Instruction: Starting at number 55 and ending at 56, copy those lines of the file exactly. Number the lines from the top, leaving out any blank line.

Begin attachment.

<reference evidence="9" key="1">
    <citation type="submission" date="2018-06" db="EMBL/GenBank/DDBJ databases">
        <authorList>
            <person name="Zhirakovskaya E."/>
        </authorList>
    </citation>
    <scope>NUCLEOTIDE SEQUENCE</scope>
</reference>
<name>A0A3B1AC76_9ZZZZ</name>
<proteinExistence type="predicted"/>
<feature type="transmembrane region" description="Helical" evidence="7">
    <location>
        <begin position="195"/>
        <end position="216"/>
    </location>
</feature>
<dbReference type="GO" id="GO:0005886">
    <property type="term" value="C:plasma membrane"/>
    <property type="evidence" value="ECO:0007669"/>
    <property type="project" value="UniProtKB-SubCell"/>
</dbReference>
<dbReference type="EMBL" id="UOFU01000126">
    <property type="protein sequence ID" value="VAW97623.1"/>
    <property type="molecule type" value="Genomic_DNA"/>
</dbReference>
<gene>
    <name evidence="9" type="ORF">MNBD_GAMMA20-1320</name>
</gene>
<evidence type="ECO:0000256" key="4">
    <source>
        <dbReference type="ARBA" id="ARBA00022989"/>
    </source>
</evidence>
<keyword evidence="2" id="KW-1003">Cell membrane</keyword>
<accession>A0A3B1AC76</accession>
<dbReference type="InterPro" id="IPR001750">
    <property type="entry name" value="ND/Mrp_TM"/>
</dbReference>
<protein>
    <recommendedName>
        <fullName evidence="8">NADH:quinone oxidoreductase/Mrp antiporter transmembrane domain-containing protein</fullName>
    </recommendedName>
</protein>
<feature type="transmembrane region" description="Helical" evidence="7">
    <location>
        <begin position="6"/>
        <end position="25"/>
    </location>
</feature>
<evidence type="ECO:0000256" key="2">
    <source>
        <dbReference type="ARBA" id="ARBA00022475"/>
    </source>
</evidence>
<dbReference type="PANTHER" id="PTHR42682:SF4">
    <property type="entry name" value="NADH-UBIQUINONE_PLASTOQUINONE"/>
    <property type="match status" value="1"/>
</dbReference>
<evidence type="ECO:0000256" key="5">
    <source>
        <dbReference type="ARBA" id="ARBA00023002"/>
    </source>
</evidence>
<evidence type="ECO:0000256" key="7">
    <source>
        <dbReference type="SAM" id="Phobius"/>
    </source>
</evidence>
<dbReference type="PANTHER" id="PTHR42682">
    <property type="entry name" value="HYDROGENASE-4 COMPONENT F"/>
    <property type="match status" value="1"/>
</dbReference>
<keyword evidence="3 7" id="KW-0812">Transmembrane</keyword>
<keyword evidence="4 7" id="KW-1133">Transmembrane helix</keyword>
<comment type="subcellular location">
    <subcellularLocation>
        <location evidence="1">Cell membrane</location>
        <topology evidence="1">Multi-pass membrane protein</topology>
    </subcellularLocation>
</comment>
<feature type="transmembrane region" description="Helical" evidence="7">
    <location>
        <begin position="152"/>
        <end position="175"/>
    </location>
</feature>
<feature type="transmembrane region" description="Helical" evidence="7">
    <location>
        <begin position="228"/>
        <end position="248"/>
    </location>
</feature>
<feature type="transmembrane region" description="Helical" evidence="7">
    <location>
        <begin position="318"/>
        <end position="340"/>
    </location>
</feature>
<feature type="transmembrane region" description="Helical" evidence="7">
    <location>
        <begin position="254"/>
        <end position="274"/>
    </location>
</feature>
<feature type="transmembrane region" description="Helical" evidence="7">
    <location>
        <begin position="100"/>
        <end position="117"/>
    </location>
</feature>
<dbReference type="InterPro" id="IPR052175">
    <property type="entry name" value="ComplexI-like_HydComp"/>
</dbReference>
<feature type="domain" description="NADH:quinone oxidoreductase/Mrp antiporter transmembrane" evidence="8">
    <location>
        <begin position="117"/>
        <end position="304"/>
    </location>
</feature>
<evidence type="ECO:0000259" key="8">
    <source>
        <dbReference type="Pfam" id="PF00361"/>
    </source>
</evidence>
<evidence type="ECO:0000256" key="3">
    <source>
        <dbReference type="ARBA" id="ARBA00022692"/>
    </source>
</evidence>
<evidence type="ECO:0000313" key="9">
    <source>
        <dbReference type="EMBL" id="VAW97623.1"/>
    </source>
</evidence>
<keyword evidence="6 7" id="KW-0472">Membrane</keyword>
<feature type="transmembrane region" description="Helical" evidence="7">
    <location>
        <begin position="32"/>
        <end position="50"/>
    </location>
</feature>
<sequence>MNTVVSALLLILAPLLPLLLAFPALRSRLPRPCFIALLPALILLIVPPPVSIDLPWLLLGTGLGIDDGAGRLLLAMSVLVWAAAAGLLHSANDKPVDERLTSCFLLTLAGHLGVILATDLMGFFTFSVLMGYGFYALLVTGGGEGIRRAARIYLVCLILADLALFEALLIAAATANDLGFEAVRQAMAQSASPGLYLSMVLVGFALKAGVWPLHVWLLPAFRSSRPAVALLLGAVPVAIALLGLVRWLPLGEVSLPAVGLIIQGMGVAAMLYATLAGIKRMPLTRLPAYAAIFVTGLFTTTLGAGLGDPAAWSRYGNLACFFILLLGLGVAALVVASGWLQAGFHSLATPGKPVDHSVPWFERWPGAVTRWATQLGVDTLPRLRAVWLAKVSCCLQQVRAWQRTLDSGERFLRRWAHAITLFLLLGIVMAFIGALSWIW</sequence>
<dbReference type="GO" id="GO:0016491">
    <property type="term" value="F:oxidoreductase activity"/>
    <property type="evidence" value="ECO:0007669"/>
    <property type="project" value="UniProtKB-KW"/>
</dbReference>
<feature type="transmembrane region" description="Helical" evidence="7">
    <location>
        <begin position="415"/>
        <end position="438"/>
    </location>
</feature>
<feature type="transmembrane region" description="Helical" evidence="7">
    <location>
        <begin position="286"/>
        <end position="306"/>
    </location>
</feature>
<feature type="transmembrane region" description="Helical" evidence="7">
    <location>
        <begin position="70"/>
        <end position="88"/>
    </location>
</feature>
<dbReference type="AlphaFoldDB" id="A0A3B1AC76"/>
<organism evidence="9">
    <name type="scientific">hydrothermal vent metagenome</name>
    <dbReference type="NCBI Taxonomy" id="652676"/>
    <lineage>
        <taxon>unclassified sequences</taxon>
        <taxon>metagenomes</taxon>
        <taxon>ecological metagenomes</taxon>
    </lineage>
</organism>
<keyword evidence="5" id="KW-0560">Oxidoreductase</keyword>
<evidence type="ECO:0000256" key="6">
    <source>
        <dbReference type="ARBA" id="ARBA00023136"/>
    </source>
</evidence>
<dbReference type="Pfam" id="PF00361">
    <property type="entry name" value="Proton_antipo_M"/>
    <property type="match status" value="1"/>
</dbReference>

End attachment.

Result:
<dbReference type="PANTHER" id="PTHR42682:SF4">
    <property type="entry name" value="NADH-UBIQUINONE_PLASTOQUINONE"/>